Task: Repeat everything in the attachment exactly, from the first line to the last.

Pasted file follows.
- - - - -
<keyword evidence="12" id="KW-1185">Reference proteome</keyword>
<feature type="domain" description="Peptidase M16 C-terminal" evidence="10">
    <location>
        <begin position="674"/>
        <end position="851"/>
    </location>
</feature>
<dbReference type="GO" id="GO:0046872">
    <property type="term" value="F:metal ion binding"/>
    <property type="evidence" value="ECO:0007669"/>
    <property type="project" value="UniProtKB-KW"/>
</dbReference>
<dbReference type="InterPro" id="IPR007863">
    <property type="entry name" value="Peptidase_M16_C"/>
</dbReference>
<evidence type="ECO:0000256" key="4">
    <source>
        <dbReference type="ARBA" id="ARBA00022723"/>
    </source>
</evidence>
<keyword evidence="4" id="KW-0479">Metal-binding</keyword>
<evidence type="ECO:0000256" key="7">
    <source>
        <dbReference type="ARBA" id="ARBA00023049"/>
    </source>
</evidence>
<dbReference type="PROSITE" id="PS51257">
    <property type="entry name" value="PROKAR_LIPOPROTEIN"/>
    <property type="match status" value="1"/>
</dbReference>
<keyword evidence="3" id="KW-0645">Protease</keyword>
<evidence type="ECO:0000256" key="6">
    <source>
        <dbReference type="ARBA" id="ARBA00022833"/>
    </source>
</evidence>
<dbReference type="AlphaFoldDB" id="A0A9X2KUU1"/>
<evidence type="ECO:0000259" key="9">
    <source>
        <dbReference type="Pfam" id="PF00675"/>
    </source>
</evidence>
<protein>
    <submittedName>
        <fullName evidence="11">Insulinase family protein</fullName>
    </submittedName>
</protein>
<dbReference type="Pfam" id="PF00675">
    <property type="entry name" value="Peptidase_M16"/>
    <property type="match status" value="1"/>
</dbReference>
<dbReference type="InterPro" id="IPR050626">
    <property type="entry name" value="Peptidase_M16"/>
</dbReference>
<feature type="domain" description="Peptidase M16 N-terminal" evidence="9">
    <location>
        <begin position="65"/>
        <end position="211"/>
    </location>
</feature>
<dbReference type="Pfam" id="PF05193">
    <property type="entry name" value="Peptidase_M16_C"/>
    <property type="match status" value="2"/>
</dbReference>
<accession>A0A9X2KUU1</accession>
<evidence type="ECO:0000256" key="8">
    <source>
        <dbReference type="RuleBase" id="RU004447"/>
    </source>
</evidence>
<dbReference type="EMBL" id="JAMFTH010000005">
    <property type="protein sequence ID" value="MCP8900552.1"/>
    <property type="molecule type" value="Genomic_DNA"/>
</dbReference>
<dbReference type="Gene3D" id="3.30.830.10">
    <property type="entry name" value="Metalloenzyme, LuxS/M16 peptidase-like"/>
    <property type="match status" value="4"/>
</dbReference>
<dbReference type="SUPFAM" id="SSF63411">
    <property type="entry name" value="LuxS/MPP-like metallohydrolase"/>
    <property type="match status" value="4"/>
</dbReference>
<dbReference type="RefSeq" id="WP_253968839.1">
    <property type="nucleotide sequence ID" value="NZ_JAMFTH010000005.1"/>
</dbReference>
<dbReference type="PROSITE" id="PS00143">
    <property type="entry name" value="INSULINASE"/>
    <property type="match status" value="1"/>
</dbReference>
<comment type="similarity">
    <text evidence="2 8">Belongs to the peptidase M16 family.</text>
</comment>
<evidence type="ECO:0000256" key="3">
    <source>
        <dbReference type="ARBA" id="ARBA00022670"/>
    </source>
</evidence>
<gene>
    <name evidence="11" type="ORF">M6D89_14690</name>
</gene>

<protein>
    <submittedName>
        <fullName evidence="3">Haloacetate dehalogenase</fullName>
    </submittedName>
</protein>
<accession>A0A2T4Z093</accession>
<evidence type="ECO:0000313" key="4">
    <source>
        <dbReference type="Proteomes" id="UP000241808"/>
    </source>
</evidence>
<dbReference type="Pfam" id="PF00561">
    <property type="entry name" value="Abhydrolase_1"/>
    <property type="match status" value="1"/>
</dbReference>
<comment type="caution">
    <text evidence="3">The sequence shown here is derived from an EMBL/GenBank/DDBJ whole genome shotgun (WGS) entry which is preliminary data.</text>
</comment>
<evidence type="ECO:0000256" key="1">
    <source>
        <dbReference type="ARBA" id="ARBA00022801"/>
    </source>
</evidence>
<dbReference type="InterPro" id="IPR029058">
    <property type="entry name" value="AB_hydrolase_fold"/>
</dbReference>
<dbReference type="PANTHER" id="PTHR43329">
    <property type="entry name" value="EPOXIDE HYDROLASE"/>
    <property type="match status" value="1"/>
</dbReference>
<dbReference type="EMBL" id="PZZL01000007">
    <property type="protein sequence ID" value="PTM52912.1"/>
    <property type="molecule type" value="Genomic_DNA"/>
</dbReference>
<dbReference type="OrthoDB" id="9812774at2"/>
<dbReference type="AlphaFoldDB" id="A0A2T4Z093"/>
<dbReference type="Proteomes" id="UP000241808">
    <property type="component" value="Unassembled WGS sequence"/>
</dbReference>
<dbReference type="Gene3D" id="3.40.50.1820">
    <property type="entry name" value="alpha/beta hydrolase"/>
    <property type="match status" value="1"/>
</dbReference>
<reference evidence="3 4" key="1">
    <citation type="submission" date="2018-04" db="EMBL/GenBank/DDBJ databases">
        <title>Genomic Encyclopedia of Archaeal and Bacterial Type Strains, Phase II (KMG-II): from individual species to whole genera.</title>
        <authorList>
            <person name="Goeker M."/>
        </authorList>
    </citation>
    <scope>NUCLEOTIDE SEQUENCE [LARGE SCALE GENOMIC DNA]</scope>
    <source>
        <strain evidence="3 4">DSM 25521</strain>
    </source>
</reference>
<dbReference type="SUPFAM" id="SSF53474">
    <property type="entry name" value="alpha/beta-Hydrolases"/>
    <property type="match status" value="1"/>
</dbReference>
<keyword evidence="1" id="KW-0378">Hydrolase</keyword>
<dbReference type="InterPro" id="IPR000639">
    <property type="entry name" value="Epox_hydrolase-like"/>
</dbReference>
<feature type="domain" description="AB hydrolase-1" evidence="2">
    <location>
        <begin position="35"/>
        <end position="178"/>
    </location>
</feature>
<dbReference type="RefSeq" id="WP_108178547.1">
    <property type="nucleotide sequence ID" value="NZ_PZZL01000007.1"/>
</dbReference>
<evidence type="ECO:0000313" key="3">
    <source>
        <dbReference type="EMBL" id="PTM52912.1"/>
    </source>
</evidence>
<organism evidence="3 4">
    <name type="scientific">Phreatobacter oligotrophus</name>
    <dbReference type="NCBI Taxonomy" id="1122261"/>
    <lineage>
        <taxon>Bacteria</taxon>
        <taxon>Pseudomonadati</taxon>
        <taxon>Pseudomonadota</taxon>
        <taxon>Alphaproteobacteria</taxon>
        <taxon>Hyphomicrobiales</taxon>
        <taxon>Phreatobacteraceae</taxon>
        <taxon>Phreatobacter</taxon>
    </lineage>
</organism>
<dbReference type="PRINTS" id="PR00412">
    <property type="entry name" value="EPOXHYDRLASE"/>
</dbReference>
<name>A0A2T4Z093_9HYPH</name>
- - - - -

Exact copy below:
<keyword evidence="12" id="KW-1185">Reference proteome</keyword>
<feature type="domain" description="Peptidase M16 C-terminal" evidence="10">
    <location>
        <begin position="674"/>
        <end position="851"/>
    </location>
</feature>
<dbReference type="GO" id="GO:0046872">
    <property type="term" value="F:metal ion binding"/>
    <property type="evidence" value="ECO:0007669"/>
    <property type="project" value="UniProtKB-KW"/>
</dbReference>
<dbReference type="InterPro" id="IPR007863">
    <property type="entry name" value="Peptidase_M16_C"/>
</dbReference>
<evidence type="ECO:0000256" key="4">
    <source>
        <dbReference type="ARBA" id="ARBA00022723"/>
    </source>
</evidence>
<keyword evidence="4" id="KW-0479">Metal-binding</keyword>
<evidence type="ECO:0000256" key="7">
    <source>
        <dbReference type="ARBA" id="ARBA00023049"/>
    </source>
</evidence>
<dbReference type="PROSITE" id="PS51257">
    <property type="entry name" value="PROKAR_LIPOPROTEIN"/>
    <property type="match status" value="1"/>
</dbReference>
<keyword evidence="3" id="KW-0645">Protease</keyword>
<evidence type="ECO:0000256" key="6">
    <source>
        <dbReference type="ARBA" id="ARBA00022833"/>
    </source>
</evidence>
<dbReference type="AlphaFoldDB" id="A0A9X2KUU1"/>
<evidence type="ECO:0000259" key="9">
    <source>
        <dbReference type="Pfam" id="PF00675"/>
    </source>
</evidence>
<protein>
    <submittedName>
        <fullName evidence="11">Insulinase family protein</fullName>
    </submittedName>
</protein>
<dbReference type="Pfam" id="PF00675">
    <property type="entry name" value="Peptidase_M16"/>
    <property type="match status" value="1"/>
</dbReference>
<dbReference type="InterPro" id="IPR050626">
    <property type="entry name" value="Peptidase_M16"/>
</dbReference>
<feature type="domain" description="Peptidase M16 N-terminal" evidence="9">
    <location>
        <begin position="65"/>
        <end position="211"/>
    </location>
</feature>
<dbReference type="Pfam" id="PF05193">
    <property type="entry name" value="Peptidase_M16_C"/>
    <property type="match status" value="2"/>
</dbReference>
<accession>A0A9X2KUU1</accession>
<evidence type="ECO:0000256" key="8">
    <source>
        <dbReference type="RuleBase" id="RU004447"/>
    </source>
</evidence>
<dbReference type="EMBL" id="JAMFTH010000005">
    <property type="protein sequence ID" value="MCP8900552.1"/>
    <property type="molecule type" value="Genomic_DNA"/>
</dbReference>
<dbReference type="Gene3D" id="3.30.830.10">
    <property type="entry name" value="Metalloenzyme, LuxS/M16 peptidase-like"/>
    <property type="match status" value="4"/>
</dbReference>
<dbReference type="SUPFAM" id="SSF63411">
    <property type="entry name" value="LuxS/MPP-like metallohydrolase"/>
    <property type="match status" value="4"/>
</dbReference>
<dbReference type="RefSeq" id="WP_253968839.1">
    <property type="nucleotide sequence ID" value="NZ_JAMFTH010000005.1"/>
</dbReference>
<dbReference type="PROSITE" id="PS00143">
    <property type="entry name" value="INSULINASE"/>
    <property type="match status" value="1"/>
</dbReference>
<comment type="similarity">
    <text evidence="2 8">Belongs to the peptidase M16 family.</text>
</comment>
<evidence type="ECO:0000256" key="3">
    <source>
        <dbReference type="ARBA" id="ARBA00022670"/>
    </source>
</evidence>
<gene>
    <name evidence="11" type="ORF">M6D89_14690</name>
</gene>

<protein>
    <submittedName>
        <fullName evidence="3">Haloacetate dehalogenase</fullName>
    </submittedName>
</protein>
<accession>A0A2T4Z093</accession>
<evidence type="ECO:0000313" key="4">
    <source>
        <dbReference type="Proteomes" id="UP000241808"/>
    </source>
</evidence>
<dbReference type="Pfam" id="PF00561">
    <property type="entry name" value="Abhydrolase_1"/>
    <property type="match status" value="1"/>
</dbReference>
<comment type="caution">
    <text evidence="3">The sequence shown here is derived from an EMBL/GenBank/DDBJ whole genome shotgun (WGS) entry which is preliminary data.</text>
</comment>
<evidence type="ECO:0000256" key="1">
    <source>
        <dbReference type="ARBA" id="ARBA00022801"/>
    </source>
</evidence>
<dbReference type="InterPro" id="IPR029058">
    <property type="entry name" value="AB_hydrolase_fold"/>
</dbReference>
<dbReference type="PANTHER" id="PTHR43329">
    <property type="entry name" value="EPOXIDE HYDROLASE"/>
    <property type="match status" value="1"/>
</dbReference>
<dbReference type="EMBL" id="PZZL01000007">
    <property type="protein sequence ID" value="PTM52912.1"/>
    <property type="molecule type" value="Genomic_DNA"/>
</dbReference>
<dbReference type="OrthoDB" id="9812774at2"/>
<dbReference type="AlphaFoldDB" id="A0A2T4Z093"/>
<dbReference type="Proteomes" id="UP000241808">
    <property type="component" value="Unassembled WGS sequence"/>
</dbReference>
<dbReference type="Gene3D" id="3.40.50.1820">
    <property type="entry name" value="alpha/beta hydrolase"/>
    <property type="match status" value="1"/>
</dbReference>
<reference evidence="3 4" key="1">
    <citation type="submission" date="2018-04" db="EMBL/GenBank/DDBJ databases">
        <title>Genomic Encyclopedia of Archaeal and Bacterial Type Strains, Phase II (KMG-II): from individual species to whole genera.</title>
        <authorList>
            <person name="Goeker M."/>
        </authorList>
    </citation>
    <scope>NUCLEOTIDE SEQUENCE [LARGE SCALE GENOMIC DNA]</scope>
    <source>
        <strain evidence="3 4">DSM 25521</strain>
    </source>
</reference>
<dbReference type="SUPFAM" id="SSF53474">
    <property type="entry name" value="alpha/beta-Hydrolases"/>
    <property type="match status" value="1"/>
</dbReference>
<keyword evidence="1" id="KW-0378">Hydrolase</keyword>
<dbReference type="InterPro" id="IPR000639">
    <property type="entry name" value="Epox_hydrolase-like"/>
</dbReference>
<feature type="domain" description="AB hydrolase-1" evidence="2">
    <location>
        <begin position="35"/>
        <end position="178"/>
    </location>
</feature>
<dbReference type="RefSeq" id="WP_108178547.1">
    <property type="nucleotide sequence ID" value="NZ_PZZL01000007.1"/>
</dbReference>
<evidence type="ECO:0000313" key="3">
    <source>
        <dbReference type="EMBL" id="PTM52912.1"/>
    </source>
</evidence>
<organism evidence="3 4">
    <name type="scientific">Phreatobacter oligotrophus</name>
    <dbReference type="NCBI Taxonomy" id="1122261"/>
    <lineage>
        <taxon>Bacteria</taxon>
        <taxon>Pseudomonadati</taxon>
        <taxon>Pseudomonadota</taxon>
        <taxon>Alphaproteobacteria</taxon>
        <taxon>Hyphomicrobiales</taxon>
        <taxon>Phreatobacteraceae</taxon>
        <taxon>Phreatobacter</taxon>
    </lineage>
</organism>
<dbReference type="PRINTS" id="PR00412">
    <property type="entry name" value="EPOXHYDRLASE"/>
</dbReference>
<name>A0A2T4Z093_9HYPH</name>